Source: Authors’ Computation Using STATA 12.

Table 6. Fisher-Type stationarity (Unit Root) test.

Source: Authors’ Computation Using STATA 12.

1.8, respectively. This result advises that for Southern Africa nations with higher levels of export diversification are credible to know faster growth than others with export diversification at low levels.

Due to the present findings, the coefficient of the squared term of export diversification is least significant in the regression models. It means that nations in SADC can strengthen export diversification to reach higher growth. The regional dummies are announced in model (2). With exemption to the South-West Africa dummy, the coefficients of the regional dummies show that the explanatory variables’ cumulative growth effect differs across the sub-regions of SADC. The regression model (2) observed in Table 4 that the total growth effect of the explanatory variables is lower for South-Central and Southern Africa countries compared to countries in South-East Africa. However, the South-West Africa dummy's coefficient is insignificant, suggesting that there is no significant between South-West and South-East Africa nations in terms of the total growth effects of the explanatory variables.

It is perceived from the Table 4 that the coefficient of the initial real GDP per capita is negative and statistically founded to be significant at 1 percent in the model (2). It indicates that nations with lesser initial real GDP per capita tend to grow faster than those with higher initial real GDP per capita. This result is in the same line with the convergence theory, which forecast that countries’ income per capita would meet over time. It also approves that findings of other previous studies that are Hesse (2009) and (Pastor, Peraita, Serrano, & Soler, 2018). They find a negative correlation between real GDP per capita growth and initial real GDP per capita.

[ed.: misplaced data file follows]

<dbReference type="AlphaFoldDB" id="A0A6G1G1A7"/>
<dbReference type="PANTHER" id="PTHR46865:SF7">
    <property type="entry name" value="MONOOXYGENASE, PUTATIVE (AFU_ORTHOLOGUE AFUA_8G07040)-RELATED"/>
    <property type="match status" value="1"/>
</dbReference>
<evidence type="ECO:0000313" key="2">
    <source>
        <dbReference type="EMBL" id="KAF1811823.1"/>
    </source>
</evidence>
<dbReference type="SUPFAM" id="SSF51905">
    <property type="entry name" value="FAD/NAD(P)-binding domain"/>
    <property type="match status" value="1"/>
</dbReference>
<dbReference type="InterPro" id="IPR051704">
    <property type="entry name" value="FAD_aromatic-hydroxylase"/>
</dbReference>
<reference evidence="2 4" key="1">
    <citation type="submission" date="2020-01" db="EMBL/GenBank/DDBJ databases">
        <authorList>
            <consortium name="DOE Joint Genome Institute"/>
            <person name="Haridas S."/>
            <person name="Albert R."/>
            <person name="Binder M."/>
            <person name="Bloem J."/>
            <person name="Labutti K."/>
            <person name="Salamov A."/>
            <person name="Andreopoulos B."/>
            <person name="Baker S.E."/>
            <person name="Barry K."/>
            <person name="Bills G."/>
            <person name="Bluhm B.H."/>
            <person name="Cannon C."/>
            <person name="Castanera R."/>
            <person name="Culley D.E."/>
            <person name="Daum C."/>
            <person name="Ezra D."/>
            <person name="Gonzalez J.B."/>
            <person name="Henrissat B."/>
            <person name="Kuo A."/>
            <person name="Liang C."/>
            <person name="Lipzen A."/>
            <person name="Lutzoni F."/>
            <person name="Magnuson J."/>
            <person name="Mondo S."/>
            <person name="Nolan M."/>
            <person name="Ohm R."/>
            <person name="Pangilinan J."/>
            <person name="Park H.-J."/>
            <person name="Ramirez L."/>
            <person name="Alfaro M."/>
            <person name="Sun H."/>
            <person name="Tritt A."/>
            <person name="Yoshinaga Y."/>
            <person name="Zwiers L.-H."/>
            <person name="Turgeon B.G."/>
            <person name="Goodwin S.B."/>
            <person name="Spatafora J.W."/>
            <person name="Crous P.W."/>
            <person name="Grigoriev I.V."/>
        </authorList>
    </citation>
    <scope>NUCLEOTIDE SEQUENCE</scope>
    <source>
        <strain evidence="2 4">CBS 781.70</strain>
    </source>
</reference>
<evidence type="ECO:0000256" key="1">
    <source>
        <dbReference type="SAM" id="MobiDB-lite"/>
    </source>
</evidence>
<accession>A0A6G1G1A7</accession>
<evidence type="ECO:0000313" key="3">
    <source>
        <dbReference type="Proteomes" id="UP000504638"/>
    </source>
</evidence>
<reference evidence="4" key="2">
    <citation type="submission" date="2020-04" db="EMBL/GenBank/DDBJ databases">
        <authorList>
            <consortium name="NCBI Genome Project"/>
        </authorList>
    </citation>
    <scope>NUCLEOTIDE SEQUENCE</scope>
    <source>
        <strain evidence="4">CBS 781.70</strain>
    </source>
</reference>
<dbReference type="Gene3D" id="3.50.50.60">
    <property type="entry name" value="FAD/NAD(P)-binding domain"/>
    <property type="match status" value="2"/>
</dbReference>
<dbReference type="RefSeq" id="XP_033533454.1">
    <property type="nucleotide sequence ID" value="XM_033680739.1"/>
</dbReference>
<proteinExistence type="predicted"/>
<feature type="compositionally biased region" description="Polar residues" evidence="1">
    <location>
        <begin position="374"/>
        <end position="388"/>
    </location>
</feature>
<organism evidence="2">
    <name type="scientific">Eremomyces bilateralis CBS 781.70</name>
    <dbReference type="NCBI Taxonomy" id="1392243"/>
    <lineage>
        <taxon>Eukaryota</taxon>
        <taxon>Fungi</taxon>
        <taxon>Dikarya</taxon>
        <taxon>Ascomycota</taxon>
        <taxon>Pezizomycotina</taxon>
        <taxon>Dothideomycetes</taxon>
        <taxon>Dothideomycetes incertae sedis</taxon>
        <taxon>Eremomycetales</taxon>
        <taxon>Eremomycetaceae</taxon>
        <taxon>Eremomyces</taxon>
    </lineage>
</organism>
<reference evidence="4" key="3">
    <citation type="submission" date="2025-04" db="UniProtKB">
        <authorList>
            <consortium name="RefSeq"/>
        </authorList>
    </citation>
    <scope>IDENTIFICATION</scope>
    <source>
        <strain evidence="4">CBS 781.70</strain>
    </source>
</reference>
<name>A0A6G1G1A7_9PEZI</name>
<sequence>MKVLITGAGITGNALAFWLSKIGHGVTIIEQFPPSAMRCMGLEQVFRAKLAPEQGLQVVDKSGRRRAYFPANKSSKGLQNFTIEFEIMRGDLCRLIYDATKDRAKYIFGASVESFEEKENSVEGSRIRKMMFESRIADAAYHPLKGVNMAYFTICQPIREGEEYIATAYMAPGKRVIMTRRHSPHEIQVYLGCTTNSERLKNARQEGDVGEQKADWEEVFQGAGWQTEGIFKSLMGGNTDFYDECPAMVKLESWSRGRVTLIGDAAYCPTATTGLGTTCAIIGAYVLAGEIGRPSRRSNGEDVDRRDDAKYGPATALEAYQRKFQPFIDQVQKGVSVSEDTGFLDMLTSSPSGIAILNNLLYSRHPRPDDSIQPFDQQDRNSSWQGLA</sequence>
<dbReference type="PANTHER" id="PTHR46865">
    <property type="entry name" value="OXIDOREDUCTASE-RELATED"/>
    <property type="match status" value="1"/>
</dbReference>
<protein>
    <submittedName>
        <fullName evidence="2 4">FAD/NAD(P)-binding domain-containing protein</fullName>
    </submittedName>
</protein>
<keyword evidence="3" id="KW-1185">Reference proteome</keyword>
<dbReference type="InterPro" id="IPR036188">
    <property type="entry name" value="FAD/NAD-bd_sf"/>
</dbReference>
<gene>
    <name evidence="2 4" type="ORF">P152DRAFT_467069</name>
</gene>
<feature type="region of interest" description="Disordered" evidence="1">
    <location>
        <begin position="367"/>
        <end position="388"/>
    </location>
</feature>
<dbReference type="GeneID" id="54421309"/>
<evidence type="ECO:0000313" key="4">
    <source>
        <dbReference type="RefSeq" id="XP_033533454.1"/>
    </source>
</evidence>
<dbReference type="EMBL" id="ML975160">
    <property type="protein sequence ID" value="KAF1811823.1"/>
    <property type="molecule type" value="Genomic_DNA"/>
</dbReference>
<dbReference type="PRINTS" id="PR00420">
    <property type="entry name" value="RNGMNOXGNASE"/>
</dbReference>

The increased Solow growth model expects a positive correlation between physical capital and economic growth. This expectation is established by the positive and significant coefficient of gross fixed capital formation in the first regression model (see Table 7).

Table 7. System GMM estimations based on the augmented Solow growth model.

Source: Authors’ computation by STATA 12. Note: Note: The dependent variable is real GDP per capita growth. Figures in regression are the estimations’ standard errors, and ***, **, and * refer to the statistical significance of the estimations at 1%, 5%, and 10% disparately. The dependent variable is the log of GDP per capita growth. But not for the dummies; all the other variables are in logs.

The correlation between political stability and economic growth is indisputable. Economic growth in a country depends on the development strategies created and implemented by its political system (Corovei & Socol, 2019; Yakubu et al., 2020). A country’s political system is accurate in determining its fate. Political stability is an essential element for economic growth because it enhances productivity and human and physical resources necessary for development. On the other hand, political stability is also found to have a significant effect on economic growth in SADC. It means that most of the countries in Southern Africa are not stable politically; this yields a negative effect on economic growth.

6. Conclusion

To empirically inaugurate a correlation between export diversification and economic growth, the model for approximation is stated from the dynamic panel growth framework centered on the expectations of the human capital increased Solow model and assessed using the system GMM estimation method. The approximation results show a positive correlation between export diversification and economic growth in SADC. And it satisfies the objectives of the study. However, the results do not illustrate evidence of a hump-shaped (non-monotonic) relationship between export diversification and economic growth. To inspire more diversification, the paper suggested to the governments in SADC to implement entrepreneurship sustenance schemes and create a satisfactory investment climate to cheer investment in new production sectors and increase current sectors for exports.

Acknowledgements

Our thanks go to Professor Zhang Yan of Hefei University of Technology who read and approved the final manuscript.

NOTES

#First Author.

1The Southern African Development Community (SADC) has existed since 1980 as a loose alliance of nine majority Southern African states, known as the Southern African Development Coordination Conference (SADCC), with the main purpose of coordinating development projects to reduce economic dependence on the then apartheid South Africa, whose members are: South Africa, Swaziland, Tanzania, Zambia, Angola, Botswana, Madagascar, Malawi, Mauritius, Democratic Republic of Congo, Lesotho, Mozambique, Namibia, Seychelles, and Zimbabwe.

Cite this paper: Matezo, E. , Makengo, B. and Muhole, A. (2021) The Influence of Export Diversification on Economic Growth: A Case of Southern African Development Community (SADC). American Journal of Industrial and Business Management, 11, 829-845. doi: 10.4236/ajibm.2021.117051.